5.19.2006

Collateral damage

I often notice the “culture of life” hypocrisy because wingnuts are OK with collateral damage in warfare, and hell even warfare itself. Then they turn around and want to protect every fertilized egg as sacred. Jon Stewart of The Daily Show recently took the editor of the National Review, Ramesh Ponnuru, to task asking (and I paraphrase), "if collateral damage is OK to spread Democracy, then why isn’t collateral damage OK to cure Parkinson’s disease?" An EXCELLENT point INDEED! Please wingnuts, answer this, because your guru on The Daily Show kind of had a deer in the headlights look about him on that one.

2 comments:

KoalaBear said...

Religious zealots may be predominately right-wing in their politics, but not all right wingers are religious zealots.

Only religious zealots try to protect every fertilized egg as sacred. As a wingnut who is not a religious zealot (my imaginary friend happens to be Bob, but since he broke my X-Box we aren't talking much lately), I want to protect every fertilized egg because I believe in the right to life. Please allow me to explain just what I mean.

Either human beings (or people in general) have a right to life, liberty, and property all at once, or they have absolutely no rights at all. These three rights are simply the most fundamental rules that human beings must recognize and obey in order for society and civilization to exist. You, for example, probably believe in the right to life, or else why are you kvetching about "collateral damage" at all?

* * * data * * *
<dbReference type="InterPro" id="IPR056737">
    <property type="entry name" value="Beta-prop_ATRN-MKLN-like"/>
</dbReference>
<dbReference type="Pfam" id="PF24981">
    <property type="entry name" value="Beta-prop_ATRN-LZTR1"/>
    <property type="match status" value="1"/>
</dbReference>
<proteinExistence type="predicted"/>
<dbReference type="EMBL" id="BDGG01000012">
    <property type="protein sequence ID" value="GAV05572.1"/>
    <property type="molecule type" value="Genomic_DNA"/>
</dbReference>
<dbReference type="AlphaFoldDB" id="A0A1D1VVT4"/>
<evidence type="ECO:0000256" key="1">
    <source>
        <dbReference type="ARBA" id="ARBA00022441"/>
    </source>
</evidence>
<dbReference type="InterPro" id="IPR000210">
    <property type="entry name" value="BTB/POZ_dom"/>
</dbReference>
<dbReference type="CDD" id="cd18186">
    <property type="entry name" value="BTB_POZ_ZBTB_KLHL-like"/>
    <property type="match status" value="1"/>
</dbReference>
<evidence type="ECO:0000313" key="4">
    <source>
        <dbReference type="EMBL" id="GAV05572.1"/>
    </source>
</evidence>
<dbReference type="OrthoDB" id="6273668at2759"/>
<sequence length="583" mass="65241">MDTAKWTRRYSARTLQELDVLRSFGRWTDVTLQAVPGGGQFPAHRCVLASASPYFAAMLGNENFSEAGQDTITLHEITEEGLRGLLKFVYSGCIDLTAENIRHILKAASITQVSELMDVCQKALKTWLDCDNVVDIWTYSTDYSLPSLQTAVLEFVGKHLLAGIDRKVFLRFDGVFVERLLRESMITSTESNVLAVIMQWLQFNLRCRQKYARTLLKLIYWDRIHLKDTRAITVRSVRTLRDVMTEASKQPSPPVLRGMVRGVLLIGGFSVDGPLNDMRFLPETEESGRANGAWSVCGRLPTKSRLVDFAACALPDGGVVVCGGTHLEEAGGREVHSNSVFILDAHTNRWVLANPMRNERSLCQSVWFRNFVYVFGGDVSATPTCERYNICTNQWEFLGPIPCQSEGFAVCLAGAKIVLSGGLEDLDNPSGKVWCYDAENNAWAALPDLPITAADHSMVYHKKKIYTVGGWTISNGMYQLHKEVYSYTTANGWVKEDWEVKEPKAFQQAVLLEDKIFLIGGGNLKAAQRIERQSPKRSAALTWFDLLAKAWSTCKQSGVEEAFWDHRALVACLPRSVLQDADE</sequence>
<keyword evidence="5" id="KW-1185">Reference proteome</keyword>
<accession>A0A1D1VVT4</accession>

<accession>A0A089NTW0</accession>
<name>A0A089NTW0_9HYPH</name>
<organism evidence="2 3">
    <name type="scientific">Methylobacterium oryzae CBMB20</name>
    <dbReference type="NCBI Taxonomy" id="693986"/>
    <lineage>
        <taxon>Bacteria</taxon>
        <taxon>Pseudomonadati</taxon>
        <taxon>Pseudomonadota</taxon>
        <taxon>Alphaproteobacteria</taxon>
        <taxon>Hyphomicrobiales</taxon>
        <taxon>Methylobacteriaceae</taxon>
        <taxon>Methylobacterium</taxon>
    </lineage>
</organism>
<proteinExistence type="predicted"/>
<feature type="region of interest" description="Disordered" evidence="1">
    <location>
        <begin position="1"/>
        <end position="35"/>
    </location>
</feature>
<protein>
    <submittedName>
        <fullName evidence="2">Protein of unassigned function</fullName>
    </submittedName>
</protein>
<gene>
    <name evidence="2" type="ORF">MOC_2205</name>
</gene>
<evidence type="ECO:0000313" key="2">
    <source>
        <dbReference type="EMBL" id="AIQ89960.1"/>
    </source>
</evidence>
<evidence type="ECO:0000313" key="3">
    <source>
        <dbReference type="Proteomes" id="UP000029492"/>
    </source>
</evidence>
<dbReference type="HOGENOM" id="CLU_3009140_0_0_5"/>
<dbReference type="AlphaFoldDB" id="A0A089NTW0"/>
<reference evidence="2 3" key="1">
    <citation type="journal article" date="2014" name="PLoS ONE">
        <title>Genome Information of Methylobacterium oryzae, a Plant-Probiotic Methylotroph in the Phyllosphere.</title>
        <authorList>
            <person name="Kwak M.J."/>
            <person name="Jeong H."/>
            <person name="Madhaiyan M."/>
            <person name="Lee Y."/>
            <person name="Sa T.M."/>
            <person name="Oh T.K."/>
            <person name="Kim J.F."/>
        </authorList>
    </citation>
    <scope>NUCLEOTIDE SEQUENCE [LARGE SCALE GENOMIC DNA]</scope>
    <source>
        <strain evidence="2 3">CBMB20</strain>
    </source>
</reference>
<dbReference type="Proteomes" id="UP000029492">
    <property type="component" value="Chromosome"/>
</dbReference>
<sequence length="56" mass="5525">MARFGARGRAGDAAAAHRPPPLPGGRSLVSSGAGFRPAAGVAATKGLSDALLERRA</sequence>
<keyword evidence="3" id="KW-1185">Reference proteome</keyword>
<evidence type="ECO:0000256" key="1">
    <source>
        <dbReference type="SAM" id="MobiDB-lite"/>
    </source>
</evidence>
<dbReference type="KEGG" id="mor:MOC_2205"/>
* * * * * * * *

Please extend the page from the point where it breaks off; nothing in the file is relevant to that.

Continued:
Who gets to decide what a human being (or a person in general) is? If an embryo from a human being is not itself a human being, then when does it become a human being? At birth? What if the embryo is raised in an artificial womb, then when is it a human being? When the womb's fluid is evacuated? When the egg-timer bell rings? When? Who's to say that some embryos will never become humans, regardless of how much you cannot tell them apart from real humans once 20 years have elapsed from their initial fertilization? If you cannot accept my premises, consider that someday there may be people who are not human beings. Maybe there will come a day when apes or whales can communicate with humans and claim personhood. Maybe computer intelligence will one day do the same. When do these non-human entities become people. My premise is best phrased as: when do human beings (which fertilized human embryos are) become people?

If you do not think, or cannot even comprehend, that the creation of a sub-class, presumably enslaved, human-derivative race is the natural evolution of excluding human-derivative embryos from personhood, then you know nothing of the history of humanity.

KoalaBear said...

The flip side of all this is the moonbat contingent that wants to bestow personhood on chimps and 200 year-old trees, so I recognize that this swings both ways with equal negative consequences. So, what's your solution?